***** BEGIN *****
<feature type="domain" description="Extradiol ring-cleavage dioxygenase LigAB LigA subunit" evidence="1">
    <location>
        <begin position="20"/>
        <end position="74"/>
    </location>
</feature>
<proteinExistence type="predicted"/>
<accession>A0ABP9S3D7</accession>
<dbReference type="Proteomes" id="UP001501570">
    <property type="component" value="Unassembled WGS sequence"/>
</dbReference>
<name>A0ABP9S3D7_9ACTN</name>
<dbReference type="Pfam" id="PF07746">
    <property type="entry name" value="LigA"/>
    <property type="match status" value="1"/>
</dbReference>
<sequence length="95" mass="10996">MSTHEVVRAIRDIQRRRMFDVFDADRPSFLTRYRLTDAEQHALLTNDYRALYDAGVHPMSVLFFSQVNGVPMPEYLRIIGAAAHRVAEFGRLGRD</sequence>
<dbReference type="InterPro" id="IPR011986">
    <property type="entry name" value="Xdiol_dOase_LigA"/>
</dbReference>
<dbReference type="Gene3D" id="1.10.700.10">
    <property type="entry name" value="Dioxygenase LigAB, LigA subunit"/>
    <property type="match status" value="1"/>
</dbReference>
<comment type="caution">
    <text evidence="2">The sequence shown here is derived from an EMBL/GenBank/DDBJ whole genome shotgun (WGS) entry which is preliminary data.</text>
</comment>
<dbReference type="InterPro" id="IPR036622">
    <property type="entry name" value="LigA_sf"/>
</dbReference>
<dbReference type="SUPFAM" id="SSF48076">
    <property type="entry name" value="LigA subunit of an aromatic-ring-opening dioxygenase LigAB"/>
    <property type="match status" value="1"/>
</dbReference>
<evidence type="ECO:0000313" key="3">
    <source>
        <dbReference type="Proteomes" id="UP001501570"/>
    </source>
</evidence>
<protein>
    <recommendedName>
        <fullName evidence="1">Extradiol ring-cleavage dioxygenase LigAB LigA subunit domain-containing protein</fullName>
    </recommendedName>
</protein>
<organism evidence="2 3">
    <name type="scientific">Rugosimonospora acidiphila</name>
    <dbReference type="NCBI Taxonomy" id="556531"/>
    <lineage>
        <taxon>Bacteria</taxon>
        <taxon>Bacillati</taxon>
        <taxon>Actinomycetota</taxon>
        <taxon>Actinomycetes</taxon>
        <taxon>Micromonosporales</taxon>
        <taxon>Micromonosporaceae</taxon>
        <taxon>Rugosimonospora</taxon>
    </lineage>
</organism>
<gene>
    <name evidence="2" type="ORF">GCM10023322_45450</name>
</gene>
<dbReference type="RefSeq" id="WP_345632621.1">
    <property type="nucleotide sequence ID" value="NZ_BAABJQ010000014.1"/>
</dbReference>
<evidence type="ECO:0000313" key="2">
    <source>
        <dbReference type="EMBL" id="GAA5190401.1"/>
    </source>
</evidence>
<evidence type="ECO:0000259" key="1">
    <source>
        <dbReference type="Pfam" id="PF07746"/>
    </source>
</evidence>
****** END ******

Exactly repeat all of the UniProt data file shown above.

<feature type="domain" description="Extradiol ring-cleavage dioxygenase LigAB LigA subunit" evidence="1">
    <location>
        <begin position="20"/>
        <end position="74"/>
    </location>
</feature>
<proteinExistence type="predicted"/>
<accession>A0ABP9S3D7</accession>
<dbReference type="Proteomes" id="UP001501570">
    <property type="component" value="Unassembled WGS sequence"/>
</dbReference>
<name>A0ABP9S3D7_9ACTN</name>
<dbReference type="Pfam" id="PF07746">
    <property type="entry name" value="LigA"/>
    <property type="match status" value="1"/>
</dbReference>
<sequence length="95" mass="10996">MSTHEVVRAIRDIQRRRMFDVFDADRPSFLTRYRLTDAEQHALLTNDYRALYDAGVHPMSVLFFSQVNGVPMPEYLRIIGAAAHRVAEFGRLGRD</sequence>
<dbReference type="InterPro" id="IPR011986">
    <property type="entry name" value="Xdiol_dOase_LigA"/>
</dbReference>
<dbReference type="Gene3D" id="1.10.700.10">
    <property type="entry name" value="Dioxygenase LigAB, LigA subunit"/>
    <property type="match status" value="1"/>
</dbReference>
<comment type="caution">
    <text evidence="2">The sequence shown here is derived from an EMBL/GenBank/DDBJ whole genome shotgun (WGS) entry which is preliminary data.</text>
</comment>
<dbReference type="InterPro" id="IPR036622">
    <property type="entry name" value="LigA_sf"/>
</dbReference>
<dbReference type="SUPFAM" id="SSF48076">
    <property type="entry name" value="LigA subunit of an aromatic-ring-opening dioxygenase LigAB"/>
    <property type="match status" value="1"/>
</dbReference>
<evidence type="ECO:0000313" key="3">
    <source>
        <dbReference type="Proteomes" id="UP001501570"/>
    </source>
</evidence>
<protein>
    <recommendedName>
        <fullName evidence="1">Extradiol ring-cleavage dioxygenase LigAB LigA subunit domain-containing protein</fullName>
    </recommendedName>
</protein>
<organism evidence="2 3">
    <name type="scientific">Rugosimonospora acidiphila</name>
    <dbReference type="NCBI Taxonomy" id="556531"/>
    <lineage>
        <taxon>Bacteria</taxon>
        <taxon>Bacillati</taxon>
        <taxon>Actinomycetota</taxon>
        <taxon>Actinomycetes</taxon>
        <taxon>Micromonosporales</taxon>
        <taxon>Micromonosporaceae</taxon>
        <taxon>Rugosimonospora</taxon>
    </lineage>
</organism>
<gene>
    <name evidence="2" type="ORF">GCM10023322_45450</name>
</gene>
<dbReference type="RefSeq" id="WP_345632621.1">
    <property type="nucleotide sequence ID" value="NZ_BAABJQ010000014.1"/>
</dbReference>
<evidence type="ECO:0000313" key="2">
    <source>
        <dbReference type="EMBL" id="GAA5190401.1"/>
    </source>
</evidence>
<evidence type="ECO:0000259" key="1">
    <source>
        <dbReference type="Pfam" id="PF07746"/>
    </source>
</evidence>